You can also provide much more interesting foreground and background details as where you’re shooting from will also be captured in the shot.Casual portrait of friends chatting outdoors

Play with Light

An exposure is really just a capture of light for a certain amount of time so, to make an exposure more interesting, it makes sense for you to want to play with this light.
You can mess around with flashes, longer exposures, light painting, slow sync flash, rear curtain flash… the possibilities are endless.
I personally enjoy slow sync flash because you capture more than just the subject and the light: you capture the movement too.
Lighting is a really easy and fun way to blow a load of money but it doesn’t have to be expensive if you don’t want to be – you can get some really cool results with just a $3 flashlight.
The key is to experiment.Atmospheric pink toned portrait of people in a nightclub

Frame within a Frame

As you can probably tell from this post alone, I’m a big fan of including context in a photo. It gives the viewer an idea of the mood of the image as well as the location.
Frames are great photographic elements that can be used to lead the viewers eyes into the frame to focus them on a particular point. The sense of repetition that they can provide produces depth and a path for the eyes to explore.
A photo of a scene with a foreground feature makes for a much more interesting build up to the main part of a photo which, in this case, is the subject.
Frames are often underused in photography, mainly because they can be hard to find but, when you successfully use them, you’ll produce some really good results.Candid portrait of a female model walking outdoors - interesting portraits

Change Perspective

It’s natural to want to take a photo of someone head on but that can make for a boring photo; it’s nothing we haven’t seen before.
Why not try making it more interesting by changing your angle of view and tackling the subject from a new perspective?
When you stop thinking about taking the photo on the same plane as the subject, you can start to get much more creative, as you suddenly have way more options to toy with.
You can take a photo from above, below, to the side or slightly down; you have 360 degrees of possibilites.
Often these photos come as a result of the location that you’re shooting in, such as my photo below.
We were on some rocks on the beach that were constantly varying in height. I climbed on top of one and shot down. I was very happy with the result.A portrait of a female model posing on rocks at the beach - interesting portraits

Shoot in Black and White

Although I love black and white photography, I don’t shoot in it nearly as much as I probably ought to but one of the places that it works really well is in portraits.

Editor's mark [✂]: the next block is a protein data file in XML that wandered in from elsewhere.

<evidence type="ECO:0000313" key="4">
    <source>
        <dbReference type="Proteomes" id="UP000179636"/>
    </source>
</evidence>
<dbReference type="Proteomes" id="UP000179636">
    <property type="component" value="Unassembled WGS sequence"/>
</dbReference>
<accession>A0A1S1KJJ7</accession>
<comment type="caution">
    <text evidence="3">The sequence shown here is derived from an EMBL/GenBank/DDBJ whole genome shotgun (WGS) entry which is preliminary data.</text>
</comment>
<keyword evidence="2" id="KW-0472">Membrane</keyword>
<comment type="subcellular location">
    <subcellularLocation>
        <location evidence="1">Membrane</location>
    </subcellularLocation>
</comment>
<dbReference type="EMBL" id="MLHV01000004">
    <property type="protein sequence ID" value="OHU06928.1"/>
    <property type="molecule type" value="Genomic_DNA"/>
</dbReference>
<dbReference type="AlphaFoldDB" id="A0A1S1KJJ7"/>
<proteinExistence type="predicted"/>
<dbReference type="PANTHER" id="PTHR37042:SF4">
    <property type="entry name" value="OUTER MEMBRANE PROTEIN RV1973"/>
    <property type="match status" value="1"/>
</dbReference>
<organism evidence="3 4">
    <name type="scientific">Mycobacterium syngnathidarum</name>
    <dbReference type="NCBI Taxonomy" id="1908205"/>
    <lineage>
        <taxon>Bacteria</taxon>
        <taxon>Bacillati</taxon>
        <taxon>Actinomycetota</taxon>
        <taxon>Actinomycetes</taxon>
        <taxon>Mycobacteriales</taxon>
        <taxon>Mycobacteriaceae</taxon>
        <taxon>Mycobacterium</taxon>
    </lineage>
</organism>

I always recommend shooting in colour and RAW when trying to take black and white photos as it leaves you with more possibilities in post.
Black and white photography is more about shape, form and contrast, which comes in very useful for portraits.
For black and white post production, you can afford to get a little bit more creative as it’s easier to hide your techniques, such as boosting the contrast, like I’ve done below.
I also boosted the green channel when I converted the photo to black and white but, other then that, I’ve not really done anything to the original image.color and black and white portrait diptych of a young male model posing indoors

Have Fun

This sounds so soppy but it really is one of the keys to taking good photos.
When someone is naturally smiling or laughing, it makes a really big difference. You can always tell when someone is forcing a smile, whether it’s in a photo or in real life, and it’s such a shame to force a smile when the subject is happy anyway.
I talk a lot to people when I’m taking photos of them and, although this often results in a lot of dud photos where their mouths are moving, I usually get a lot of people laughing at the same time.
A natural laugh produces the best type of smile as it is present in the face, head and body, rather than just the mouth and cheeks. You can clearly tell that the model in the photo below is enjoying herself and laughing away as I was taking this photo.A portrait of a female model posing on rocks at the beach - interesting portraits

Portrait-Focused Education
Fairytale Portraits
Fairytale Portraits
Looking for tips to create more interesting portraits? Our Project-Based Video Course and Cheat Sheets can help you bring magical fairytales to life in mesmerizing portrait photos.